“A day of the Lord is coming when your plunder will be divided in your presence.  I will gather all the nations against Jerusalem for battle. The city will be captured, the houses looted, and the women raped. Half the city will go into exile, but the rest of the people will not be removed from the city. Then the Lord will go out to fight against those nations as He fights on a day of battle.

Zechariah 14: 1-3

Then it says that the Lord Himself will return and set His feet on the Mount of Olives.  Just after the battle where the nations of the world come against Jerusalem — the Lord’s feet will stand on the Mount of Olives…now remember, this is an Old Testament passage. The Lord’s feet?

“On that day His feet will stand on the Mount of Olives, which faces Jerusalem on the east.”

Zechariah 14:4

What does the New Testament teach?

Luke 24:50 indicates that the Jesus ascended into heaven in the vicinity of Bethany — which is on the east slope of the Mount of Olives.

Acts 1:1 0-11 says that two angels said that He would return the same way as He left;

“And as they were gazing intently into the sky while He was going, behold, two men in white clothing stood beside them. They also said, “Men of Galilee, why do you stand looking into the sky? This Jesus, who has been taken up from you into heaven, will come in just the same way as you have watched Him go into heaven.”

Acts 1:10-11

Yes, Jesus will come in the same way as He was seen go into heaven — to the Mount of Olives.

This is the Lord’s return — when none else than God Himself will become King over all the earth and only His Name will be exalted.

“On that day Yahweh will become King over all the earth—Yahweh alone, and His name alone”

Zechariah 14:8

But then it says something very interesting…

It says that the survivors from the nations that came against Jerusalem will be then be required to go up to Jerusalem year after year to “worship the King” and “to celebrate the Festival of Booths” and if they don’t, they won’t get rain.

Then all the survivors from the nations that came against Jerusalem will go up year after year to worship the King, the Lord of Hosts, and to celebrate the Festival of Booths.     Should any of the families of the earth not go up to Jerusalem to worship the King, the Lord of Hosts, rain will not fall on them.  And if the people of Egypt will not go up and enter, then rain will not fall on them; this will be the plague the Lord inflicts on the nations who do not go up to celebrate the Festival of Booths.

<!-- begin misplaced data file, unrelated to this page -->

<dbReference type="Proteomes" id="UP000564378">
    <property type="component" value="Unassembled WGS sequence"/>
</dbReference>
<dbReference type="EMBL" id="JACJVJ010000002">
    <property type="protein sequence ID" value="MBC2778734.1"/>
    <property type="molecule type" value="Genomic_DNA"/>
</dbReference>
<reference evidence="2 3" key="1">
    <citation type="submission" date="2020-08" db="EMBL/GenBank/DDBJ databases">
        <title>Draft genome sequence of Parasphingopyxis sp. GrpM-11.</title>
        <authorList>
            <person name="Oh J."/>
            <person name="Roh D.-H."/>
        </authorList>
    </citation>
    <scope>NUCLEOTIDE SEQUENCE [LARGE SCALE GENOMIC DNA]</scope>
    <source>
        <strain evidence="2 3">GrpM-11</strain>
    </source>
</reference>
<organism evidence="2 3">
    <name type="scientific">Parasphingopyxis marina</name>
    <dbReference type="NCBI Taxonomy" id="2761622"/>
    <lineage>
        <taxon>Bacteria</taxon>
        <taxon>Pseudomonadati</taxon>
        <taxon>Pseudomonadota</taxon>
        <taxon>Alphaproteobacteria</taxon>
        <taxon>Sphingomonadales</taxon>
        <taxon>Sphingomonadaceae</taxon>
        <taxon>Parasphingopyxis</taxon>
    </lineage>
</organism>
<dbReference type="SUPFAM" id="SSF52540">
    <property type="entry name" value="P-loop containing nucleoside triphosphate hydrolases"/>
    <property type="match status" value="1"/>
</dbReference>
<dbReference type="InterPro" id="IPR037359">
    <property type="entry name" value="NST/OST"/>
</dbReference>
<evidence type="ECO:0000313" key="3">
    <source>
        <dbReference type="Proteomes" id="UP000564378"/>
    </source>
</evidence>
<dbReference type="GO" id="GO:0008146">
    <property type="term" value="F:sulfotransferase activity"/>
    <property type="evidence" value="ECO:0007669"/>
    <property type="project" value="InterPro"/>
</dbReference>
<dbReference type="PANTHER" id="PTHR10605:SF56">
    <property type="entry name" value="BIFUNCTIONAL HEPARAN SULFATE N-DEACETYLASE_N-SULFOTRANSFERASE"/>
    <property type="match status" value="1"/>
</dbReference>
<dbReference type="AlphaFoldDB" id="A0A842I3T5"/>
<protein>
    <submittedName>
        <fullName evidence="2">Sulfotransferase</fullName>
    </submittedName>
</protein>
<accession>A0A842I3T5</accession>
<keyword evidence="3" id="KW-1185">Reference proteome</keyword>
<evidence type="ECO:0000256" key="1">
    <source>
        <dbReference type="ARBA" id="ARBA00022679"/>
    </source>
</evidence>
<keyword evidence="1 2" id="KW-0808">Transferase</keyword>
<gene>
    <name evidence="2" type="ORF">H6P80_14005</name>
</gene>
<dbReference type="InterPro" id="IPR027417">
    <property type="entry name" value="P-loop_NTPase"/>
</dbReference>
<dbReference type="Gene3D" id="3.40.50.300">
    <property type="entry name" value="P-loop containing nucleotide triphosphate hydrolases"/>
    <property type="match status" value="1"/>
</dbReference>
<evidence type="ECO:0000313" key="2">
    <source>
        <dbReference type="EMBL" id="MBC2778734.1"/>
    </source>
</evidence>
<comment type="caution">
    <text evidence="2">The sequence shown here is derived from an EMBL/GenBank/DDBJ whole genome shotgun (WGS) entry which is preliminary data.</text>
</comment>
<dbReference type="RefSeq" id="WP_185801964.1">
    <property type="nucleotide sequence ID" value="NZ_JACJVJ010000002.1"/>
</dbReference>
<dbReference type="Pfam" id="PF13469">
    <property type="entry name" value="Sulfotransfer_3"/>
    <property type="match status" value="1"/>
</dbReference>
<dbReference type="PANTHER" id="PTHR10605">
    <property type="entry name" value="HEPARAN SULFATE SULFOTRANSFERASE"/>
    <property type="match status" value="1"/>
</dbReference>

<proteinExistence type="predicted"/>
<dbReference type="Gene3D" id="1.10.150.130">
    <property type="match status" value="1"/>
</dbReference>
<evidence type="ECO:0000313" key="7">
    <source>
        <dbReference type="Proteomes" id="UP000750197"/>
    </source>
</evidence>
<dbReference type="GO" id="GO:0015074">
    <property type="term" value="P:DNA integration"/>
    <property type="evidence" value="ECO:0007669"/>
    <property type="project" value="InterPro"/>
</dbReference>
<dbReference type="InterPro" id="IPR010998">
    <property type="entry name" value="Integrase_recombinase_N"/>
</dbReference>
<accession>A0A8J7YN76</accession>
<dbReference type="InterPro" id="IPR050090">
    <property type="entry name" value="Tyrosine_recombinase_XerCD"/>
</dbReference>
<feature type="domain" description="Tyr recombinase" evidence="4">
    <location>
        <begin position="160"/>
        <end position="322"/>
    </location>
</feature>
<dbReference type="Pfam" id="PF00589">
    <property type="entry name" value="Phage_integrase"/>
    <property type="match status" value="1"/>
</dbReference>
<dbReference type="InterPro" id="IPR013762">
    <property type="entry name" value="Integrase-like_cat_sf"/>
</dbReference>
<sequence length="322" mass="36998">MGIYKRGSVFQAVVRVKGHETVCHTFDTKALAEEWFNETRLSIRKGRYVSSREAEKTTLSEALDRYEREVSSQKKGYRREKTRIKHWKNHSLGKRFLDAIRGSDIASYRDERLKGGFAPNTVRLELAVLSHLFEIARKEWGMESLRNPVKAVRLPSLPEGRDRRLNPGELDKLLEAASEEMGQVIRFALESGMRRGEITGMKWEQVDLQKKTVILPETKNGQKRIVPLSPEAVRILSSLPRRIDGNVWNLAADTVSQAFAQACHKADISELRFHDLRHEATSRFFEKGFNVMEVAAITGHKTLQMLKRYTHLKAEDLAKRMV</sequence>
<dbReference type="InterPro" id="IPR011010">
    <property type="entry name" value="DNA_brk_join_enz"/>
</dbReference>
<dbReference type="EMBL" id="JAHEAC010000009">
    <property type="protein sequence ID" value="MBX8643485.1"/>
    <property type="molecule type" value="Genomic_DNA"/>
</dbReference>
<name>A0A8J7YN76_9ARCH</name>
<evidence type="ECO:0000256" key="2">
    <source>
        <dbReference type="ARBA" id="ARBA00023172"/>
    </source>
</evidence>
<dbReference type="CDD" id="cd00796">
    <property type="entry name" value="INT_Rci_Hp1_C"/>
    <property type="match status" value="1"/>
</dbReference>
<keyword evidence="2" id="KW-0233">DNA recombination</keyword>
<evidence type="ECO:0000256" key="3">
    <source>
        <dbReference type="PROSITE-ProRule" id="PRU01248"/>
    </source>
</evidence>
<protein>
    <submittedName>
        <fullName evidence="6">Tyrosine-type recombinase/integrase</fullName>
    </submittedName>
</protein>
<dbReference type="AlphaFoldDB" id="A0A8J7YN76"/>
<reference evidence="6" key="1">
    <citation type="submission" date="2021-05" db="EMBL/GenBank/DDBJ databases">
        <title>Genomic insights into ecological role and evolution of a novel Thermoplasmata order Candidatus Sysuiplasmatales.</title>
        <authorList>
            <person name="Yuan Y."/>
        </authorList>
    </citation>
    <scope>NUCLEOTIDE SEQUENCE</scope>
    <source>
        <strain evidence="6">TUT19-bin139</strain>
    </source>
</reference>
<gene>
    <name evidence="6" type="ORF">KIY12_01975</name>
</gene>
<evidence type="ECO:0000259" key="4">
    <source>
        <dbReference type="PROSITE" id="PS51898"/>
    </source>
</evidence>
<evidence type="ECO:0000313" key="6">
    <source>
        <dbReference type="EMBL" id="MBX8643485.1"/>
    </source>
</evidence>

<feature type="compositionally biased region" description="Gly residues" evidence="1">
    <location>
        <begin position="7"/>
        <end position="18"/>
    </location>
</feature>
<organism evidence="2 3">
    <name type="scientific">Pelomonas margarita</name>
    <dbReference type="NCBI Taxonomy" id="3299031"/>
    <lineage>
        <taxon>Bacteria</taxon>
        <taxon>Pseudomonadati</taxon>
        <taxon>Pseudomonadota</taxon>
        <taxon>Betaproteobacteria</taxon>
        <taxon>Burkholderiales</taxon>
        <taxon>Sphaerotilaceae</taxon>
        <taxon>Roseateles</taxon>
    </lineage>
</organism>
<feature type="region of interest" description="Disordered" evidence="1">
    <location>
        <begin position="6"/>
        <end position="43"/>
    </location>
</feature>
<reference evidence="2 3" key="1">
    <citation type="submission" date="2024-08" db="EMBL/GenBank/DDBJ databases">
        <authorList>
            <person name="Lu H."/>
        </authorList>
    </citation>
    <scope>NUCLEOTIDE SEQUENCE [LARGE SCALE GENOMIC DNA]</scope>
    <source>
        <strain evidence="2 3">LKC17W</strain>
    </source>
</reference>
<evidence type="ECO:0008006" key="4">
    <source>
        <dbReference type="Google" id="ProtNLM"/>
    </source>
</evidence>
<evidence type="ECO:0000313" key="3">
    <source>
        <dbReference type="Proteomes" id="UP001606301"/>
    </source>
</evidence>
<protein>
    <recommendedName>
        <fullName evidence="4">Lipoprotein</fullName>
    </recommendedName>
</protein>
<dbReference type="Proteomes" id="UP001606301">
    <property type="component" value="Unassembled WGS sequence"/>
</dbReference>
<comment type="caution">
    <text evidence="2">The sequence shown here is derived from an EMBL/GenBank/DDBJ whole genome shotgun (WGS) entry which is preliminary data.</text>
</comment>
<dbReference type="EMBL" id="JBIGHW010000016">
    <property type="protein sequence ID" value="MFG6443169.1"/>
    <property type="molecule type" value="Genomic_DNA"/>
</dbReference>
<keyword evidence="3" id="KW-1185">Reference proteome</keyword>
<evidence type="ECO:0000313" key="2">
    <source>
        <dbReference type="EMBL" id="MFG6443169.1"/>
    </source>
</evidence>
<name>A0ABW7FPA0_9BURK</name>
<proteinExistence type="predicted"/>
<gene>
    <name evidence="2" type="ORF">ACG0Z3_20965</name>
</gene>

Zechariah 14:16-19

Why would God require the Festival of Booths to be celebrated by the nations — by the Gentiles and not only the Jews?  Why not Passover, when He gave His life?  Why not FirstFruits when He rose from the dead?  Why not Shavuoth / Pentecost when both the Law and the Holy Spirit were given? Why Sukkot?

Could it be that this will be when the nations of the world will celebrate His birthday on His birthday — and not as they do now, on December 25th?

We outlined above that Jesus will return to the Mount of Olives, but when? Understand we are NOT taking about the day and the hour of His return — which Scripture says that only the Father knows (Matt 24:36, Mark 13:32) but the time of year, the season.

Many theologians believe that Jesus will return on a Rosh Hashanah, which is also called the Feast of Trumpets and whose name in Scripture is Yom Teruah (literally “day of shouting”) — the only Feast of Israel not yet fulfilled in Jesus;

“For the Lord Himself will descend from heaven with a shout, with the archangel’s voice, and with the trumpet of God, and the dead in Christ will rise first. Then we who are still alive will be caught up together with them in the clouds to meet the Lord in the air and so we will always be with the Lord.

1 Thessalonians 4: 16-17

The Jewish calendar is a lunar calendar, therefore each year, the day that Rosh Hashanah falls is different.  Assuming that He will return on one of these Feasts of Trumpets does not indicate what day that is; as that depends on the year.  It could be a Tuesday, a Monday, any day, even a Shabbat.

But could it be that with all the other Feasts of Israel fulfilled in Jesus, that this last one could be when He returns?

Just a thought….

6 thoughts on “Jesus born at Sukkot / Festival of Booths / Feasts of Tabernacles”

  1. I love your website and love this article. I’ve heard for years that all the major events of Christ’s life was connected with the feasts. I’d also heard before about the evidence for Feast of Sukkot. It makes sense, but we can’t be 100% sure, because pregnancy can be from 38-42 weeks. Plus it doesn’t tell us exactly when Elizabeth conceived. (approximately). My question is that you mentioned that Feast of Trumpets, Yom Teruah was the only feast that has not been fulfilled in Christ. I get the first 4 Spring Feasts, Death at Passover, burial – Feast of Unleavened bread, Resurrection – First fruits. How was Day of Atonement fulfilled? It doesn’t make sense that He would skip Yom Kippur. It seems to make more sense that the rapture is Feast of Trumpets, and Second Coming is Day of Atonement and Sukkot again? Blessings. Loren Ozanne.

  2. UPDATE: After much study and going through the argument presented (in Hebrew and in English), we’ve come to believe there is another date according to the Jewish calendar, that is even more compelling. We will be writing about that in the near future. Stay tuned!

  3. A very good question. Due to the Roman census, rather than celebrating Sukkot as God called them to, Miriam and Joseph had to head for Joseph’s hometown to be innumerated. That is why Yeshua (Jesus) was born in a stable and laid in a feeding trough, rather than in a Sukkah. I hope this helps.

  4. I appreciate.this insight and I think I agree. Hoeever, I read one man who said that if Jesus was born on Feast of Tabernacles, then he would have been born in a sukka and not a manger. How is that answered?

  5. I suspected feast of tabernacles as the birth date of Jesus. Your commentary makes a lot of sense to me.